Saturday, 7 June 2014

Emotional Return to Riyadh's Computer Souq



What do you do whenever your computer decides NOT to do what it is supposed to do to?  I know what I do.  I close my eyes, droop my shoulders and heave a huge Oh No sigh usually followed by a mumbled 'Crap!' (or something similar).   A couple of weeks back I was 'Crapping' all over the place, again.  Repeated efforts to get the blank, black screen of my laptop to show any sign of life were useless and I resigned myself to admitting a return trip to one of Riyadh's computer souqs was required.  (You can read about my first trip to Riyadh's computer souq on that link, there).

This time I decided to venture to the souq on my own without Hubster in tow because he's been going through a bit of a negative phase and such states are best left at home!  Mr Noor dropped me at the souq and I wandered along the path looking for the first shop front that not only said 'Hewlett Packard' but also had Hewlett Packard computers in stock.  (I have come to learn that signs on shops do not always match content in said shop!)

Yes, says a bloke wearing faded black jeans and a once smart checkered shirt milling about by the doorway.
My HP computer is broken, I say.
Broken. Your computer broken. (I am still getting used to the repetitive nature of sales folk in this country).
Yes, I say.  My computer is broken.


Then the bloke gives that sign for 'Just wait'.  You know the one where, with palm facing upwards, you bring your thumb and fingers together like you're trying to imitate a a rose bud before it opens and ever so minutely waft it up and down.  That sign.

He then disappears out of the shop door.  I stand for a moment thinking something along the lines of 'What The?'  Then, because following instructions isn't my strongest suit and because I'm standing in the middle of a computer shop on my own with a bunch of staring eyed workers staring in my direction, I head towards the door Mr Milling Salesman just ran out of.  He's outside shouting and beckoning to some other bloke who is also wearing a checkered shirt and appears to be milling beside another doorway.  He only looks interested in Mr Salesman's gesticulations once I step out onto the path.  A few words are exchanged in a language I don't understand, then Mr Salesman waves me over to the other bloke who indicates I should follow him.  So, I do.

These are not the narrow, grubby stairs of the computer souq,
but they are the only stairs I have a picture of, so they will do.
He turns into a rather grubby looking, narrow staircase.  Grubby narrow staircases tend to make me nervous, possibly because I've watched too many mystery, fantasy and horror movies where those who walk into grotty corners either never walk out again or turn up changed somehow.   So I stalled at the bottom of said staircase and peered up into the dimly lit murk.  There wasn't much to see.  The bloke I was following turned and saw me stopped at the bottom of the stairs.  He beckoned me forward with an 'it's OK look'.   I lifted my abaya (tripping over it numerous times has taught me this) and started up the stairs thinking, 'I hope I'm not gonna regret this.'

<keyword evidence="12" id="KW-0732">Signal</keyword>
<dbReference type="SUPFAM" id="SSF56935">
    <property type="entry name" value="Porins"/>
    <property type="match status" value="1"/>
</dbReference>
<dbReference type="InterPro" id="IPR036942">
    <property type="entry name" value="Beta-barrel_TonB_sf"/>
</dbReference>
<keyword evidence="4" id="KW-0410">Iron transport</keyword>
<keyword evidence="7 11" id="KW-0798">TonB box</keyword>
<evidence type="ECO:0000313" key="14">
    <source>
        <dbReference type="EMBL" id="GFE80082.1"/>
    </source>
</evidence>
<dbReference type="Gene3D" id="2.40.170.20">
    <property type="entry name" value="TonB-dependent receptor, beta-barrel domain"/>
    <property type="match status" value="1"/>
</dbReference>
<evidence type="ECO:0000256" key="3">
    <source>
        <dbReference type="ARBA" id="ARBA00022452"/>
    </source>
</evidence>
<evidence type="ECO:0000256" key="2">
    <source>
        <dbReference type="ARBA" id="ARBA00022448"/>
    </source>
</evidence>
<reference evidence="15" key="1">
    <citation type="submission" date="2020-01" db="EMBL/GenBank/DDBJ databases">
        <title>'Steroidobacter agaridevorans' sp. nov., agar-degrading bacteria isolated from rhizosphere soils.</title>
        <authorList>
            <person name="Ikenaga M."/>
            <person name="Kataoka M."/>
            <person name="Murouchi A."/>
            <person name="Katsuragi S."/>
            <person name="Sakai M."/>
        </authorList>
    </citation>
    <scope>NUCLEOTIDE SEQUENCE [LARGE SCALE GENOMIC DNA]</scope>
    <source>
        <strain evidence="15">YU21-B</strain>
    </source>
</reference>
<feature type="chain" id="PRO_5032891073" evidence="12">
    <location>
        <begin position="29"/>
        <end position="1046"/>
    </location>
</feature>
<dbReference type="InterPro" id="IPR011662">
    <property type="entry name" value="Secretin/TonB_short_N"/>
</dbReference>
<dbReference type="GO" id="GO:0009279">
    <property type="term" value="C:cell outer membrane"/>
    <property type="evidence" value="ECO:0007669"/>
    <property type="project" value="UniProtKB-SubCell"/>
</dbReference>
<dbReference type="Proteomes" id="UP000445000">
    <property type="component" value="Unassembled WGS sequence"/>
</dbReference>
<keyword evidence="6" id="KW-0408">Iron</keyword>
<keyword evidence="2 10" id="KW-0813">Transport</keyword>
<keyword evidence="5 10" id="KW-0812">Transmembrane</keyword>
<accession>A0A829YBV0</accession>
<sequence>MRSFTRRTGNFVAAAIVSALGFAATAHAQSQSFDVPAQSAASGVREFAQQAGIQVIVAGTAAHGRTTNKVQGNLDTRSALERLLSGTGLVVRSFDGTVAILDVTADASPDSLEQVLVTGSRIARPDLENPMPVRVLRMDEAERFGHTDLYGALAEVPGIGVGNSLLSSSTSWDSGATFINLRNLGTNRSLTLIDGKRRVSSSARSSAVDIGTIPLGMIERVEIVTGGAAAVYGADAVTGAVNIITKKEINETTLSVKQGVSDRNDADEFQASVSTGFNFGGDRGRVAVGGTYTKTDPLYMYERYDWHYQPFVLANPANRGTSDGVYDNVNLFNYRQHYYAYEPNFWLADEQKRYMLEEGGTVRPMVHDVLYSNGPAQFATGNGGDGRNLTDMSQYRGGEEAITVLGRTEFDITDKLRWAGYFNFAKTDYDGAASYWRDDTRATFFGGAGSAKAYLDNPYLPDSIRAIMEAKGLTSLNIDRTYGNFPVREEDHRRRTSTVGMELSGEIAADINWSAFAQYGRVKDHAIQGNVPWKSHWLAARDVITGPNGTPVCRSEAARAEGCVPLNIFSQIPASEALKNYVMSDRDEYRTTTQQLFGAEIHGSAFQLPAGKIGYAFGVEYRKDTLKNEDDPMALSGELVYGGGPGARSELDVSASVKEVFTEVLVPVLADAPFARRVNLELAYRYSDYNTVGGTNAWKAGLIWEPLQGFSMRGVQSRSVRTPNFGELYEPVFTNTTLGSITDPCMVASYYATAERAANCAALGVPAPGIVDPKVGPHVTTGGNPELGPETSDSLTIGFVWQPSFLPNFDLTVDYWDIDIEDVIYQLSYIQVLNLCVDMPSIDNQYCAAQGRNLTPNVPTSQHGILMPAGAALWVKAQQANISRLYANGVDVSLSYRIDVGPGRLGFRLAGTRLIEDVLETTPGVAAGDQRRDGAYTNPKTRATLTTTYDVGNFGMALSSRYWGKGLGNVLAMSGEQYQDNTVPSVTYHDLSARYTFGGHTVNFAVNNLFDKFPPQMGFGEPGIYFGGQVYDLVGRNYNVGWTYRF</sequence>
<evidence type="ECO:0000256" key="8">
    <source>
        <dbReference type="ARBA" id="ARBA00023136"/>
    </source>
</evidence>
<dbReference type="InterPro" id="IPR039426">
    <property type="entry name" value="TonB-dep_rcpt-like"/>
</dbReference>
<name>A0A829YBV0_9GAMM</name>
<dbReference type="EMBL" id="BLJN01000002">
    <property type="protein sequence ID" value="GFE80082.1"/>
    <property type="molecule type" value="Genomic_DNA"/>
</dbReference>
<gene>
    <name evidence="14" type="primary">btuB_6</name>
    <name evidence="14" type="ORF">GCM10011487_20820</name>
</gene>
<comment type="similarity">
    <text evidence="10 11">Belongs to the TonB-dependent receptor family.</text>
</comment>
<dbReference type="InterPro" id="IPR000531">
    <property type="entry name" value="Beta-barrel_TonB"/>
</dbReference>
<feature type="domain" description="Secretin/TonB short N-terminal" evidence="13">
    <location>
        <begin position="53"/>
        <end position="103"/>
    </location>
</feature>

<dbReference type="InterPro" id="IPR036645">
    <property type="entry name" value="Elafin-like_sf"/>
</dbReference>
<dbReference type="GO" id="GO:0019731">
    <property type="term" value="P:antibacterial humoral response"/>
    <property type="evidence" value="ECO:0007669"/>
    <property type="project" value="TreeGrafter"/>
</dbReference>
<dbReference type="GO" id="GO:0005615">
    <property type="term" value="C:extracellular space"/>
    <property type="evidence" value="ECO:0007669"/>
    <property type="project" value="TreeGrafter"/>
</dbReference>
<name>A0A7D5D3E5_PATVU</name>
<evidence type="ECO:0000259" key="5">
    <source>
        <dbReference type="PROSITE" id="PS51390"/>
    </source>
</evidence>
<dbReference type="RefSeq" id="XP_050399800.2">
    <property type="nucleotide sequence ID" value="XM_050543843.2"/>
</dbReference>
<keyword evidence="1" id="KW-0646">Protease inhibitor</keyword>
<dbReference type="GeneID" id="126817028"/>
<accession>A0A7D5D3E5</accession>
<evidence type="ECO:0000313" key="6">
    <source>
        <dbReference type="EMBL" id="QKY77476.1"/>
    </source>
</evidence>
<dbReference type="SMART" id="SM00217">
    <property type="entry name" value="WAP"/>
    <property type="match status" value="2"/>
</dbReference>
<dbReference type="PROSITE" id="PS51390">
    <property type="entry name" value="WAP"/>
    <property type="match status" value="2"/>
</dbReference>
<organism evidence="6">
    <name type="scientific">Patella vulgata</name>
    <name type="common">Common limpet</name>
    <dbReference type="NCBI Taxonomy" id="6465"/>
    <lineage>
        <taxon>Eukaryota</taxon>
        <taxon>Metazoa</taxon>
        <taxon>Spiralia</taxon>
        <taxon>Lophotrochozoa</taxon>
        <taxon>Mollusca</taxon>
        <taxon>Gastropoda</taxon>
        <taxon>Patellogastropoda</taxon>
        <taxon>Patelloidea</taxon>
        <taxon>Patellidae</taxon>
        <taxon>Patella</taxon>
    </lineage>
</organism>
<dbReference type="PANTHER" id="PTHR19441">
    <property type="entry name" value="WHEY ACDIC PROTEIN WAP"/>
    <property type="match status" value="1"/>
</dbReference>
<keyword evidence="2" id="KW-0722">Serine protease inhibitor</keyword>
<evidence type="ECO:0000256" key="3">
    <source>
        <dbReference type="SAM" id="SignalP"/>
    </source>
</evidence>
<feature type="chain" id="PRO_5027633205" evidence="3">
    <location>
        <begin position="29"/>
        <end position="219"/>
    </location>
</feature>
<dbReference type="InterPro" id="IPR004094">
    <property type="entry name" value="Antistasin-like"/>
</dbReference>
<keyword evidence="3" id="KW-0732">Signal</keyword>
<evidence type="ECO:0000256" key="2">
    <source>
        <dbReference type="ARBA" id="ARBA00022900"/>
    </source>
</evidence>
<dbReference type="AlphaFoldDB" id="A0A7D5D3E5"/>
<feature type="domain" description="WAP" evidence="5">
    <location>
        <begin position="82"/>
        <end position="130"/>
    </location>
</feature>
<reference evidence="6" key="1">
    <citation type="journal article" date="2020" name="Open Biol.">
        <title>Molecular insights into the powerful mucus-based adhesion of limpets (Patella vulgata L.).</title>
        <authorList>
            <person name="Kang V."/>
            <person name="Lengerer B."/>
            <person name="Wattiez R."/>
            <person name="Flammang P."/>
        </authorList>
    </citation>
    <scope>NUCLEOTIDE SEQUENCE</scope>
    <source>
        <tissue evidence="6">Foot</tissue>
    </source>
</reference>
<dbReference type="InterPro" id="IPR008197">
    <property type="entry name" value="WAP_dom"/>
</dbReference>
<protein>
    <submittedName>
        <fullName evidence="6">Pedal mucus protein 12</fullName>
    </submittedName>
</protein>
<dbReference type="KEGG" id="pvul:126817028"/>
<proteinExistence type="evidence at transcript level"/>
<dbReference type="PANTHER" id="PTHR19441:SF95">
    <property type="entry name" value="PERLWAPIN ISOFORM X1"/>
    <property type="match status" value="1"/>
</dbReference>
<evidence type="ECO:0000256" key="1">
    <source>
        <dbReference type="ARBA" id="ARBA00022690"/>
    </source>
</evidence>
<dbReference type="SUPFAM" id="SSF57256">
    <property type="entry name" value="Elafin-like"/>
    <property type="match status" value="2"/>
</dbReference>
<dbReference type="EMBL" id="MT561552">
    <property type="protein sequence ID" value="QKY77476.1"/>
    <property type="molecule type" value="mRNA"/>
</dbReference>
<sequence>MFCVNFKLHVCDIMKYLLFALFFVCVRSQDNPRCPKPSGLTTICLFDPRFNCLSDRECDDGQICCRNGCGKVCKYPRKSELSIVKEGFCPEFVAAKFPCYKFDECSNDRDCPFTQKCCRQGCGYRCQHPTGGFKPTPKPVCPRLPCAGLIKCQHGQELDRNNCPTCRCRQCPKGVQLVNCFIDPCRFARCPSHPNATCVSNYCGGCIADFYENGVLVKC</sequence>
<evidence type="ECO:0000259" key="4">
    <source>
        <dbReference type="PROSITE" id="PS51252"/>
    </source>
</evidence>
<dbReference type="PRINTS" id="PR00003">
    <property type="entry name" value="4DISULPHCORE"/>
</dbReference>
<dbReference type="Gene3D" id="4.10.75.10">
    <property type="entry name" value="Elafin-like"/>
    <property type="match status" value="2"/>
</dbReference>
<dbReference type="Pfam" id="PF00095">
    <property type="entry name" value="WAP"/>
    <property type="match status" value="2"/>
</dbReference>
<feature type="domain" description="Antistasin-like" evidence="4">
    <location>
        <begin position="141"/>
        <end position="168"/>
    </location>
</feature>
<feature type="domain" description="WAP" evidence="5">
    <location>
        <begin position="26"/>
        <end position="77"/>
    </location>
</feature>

The top of the stairs was a humming, happening place.  There were numerous little cubicle offices, some chock full of computers in various states of repair others with shelves presumably full of computer related parts.  Each office had a couple of blokes either working on computers, talking to customers about computers or gas bagging to each other.  There were even a couple of Saudi women up there with laptops in hand obviously negotiating repair prices.  Seeing ladies did help me relax a bit more.

Mr Staircase didn't speak much English, but his side kick did.   Discussions commenced in his office on the state of my laptop and it was determined that I needed a new battery.
'Would you like an original or a copy?'  he says.
'A copy?' I queried.  What is the difference?'  I ask cautiously.
'Copies are cheaper but no warranty',  he says, as if I should know that already.
'I'll take an original thanks.', I say and hand over the cash amount we finally settle on after ascertaining I can bring it back if it doesn't work properly.  He even gave a receipt...this may actually be a legit business!

On leaving his cubicle I stop for a moment to watch the activity in this hidden away level of the computer souq that I had no idea existed.  Here were people simply going about their computer repairing business and here was I realizing how tense the morning had made me with its low expectations, milling salesmen, language barriers and forbidding grubby stairs.  I contemplated for a moment all the thoughts that ran through my head that morning and the effect this city can have on people and concluded living here is almost akin to riding an emotional roller coaster.  I wonder what does it say about me or this place.



Ka Kite,
Kiwi





2 comments:

  1. Nice to read your article! I am looking forward to sharing your adventures and experiences. click here

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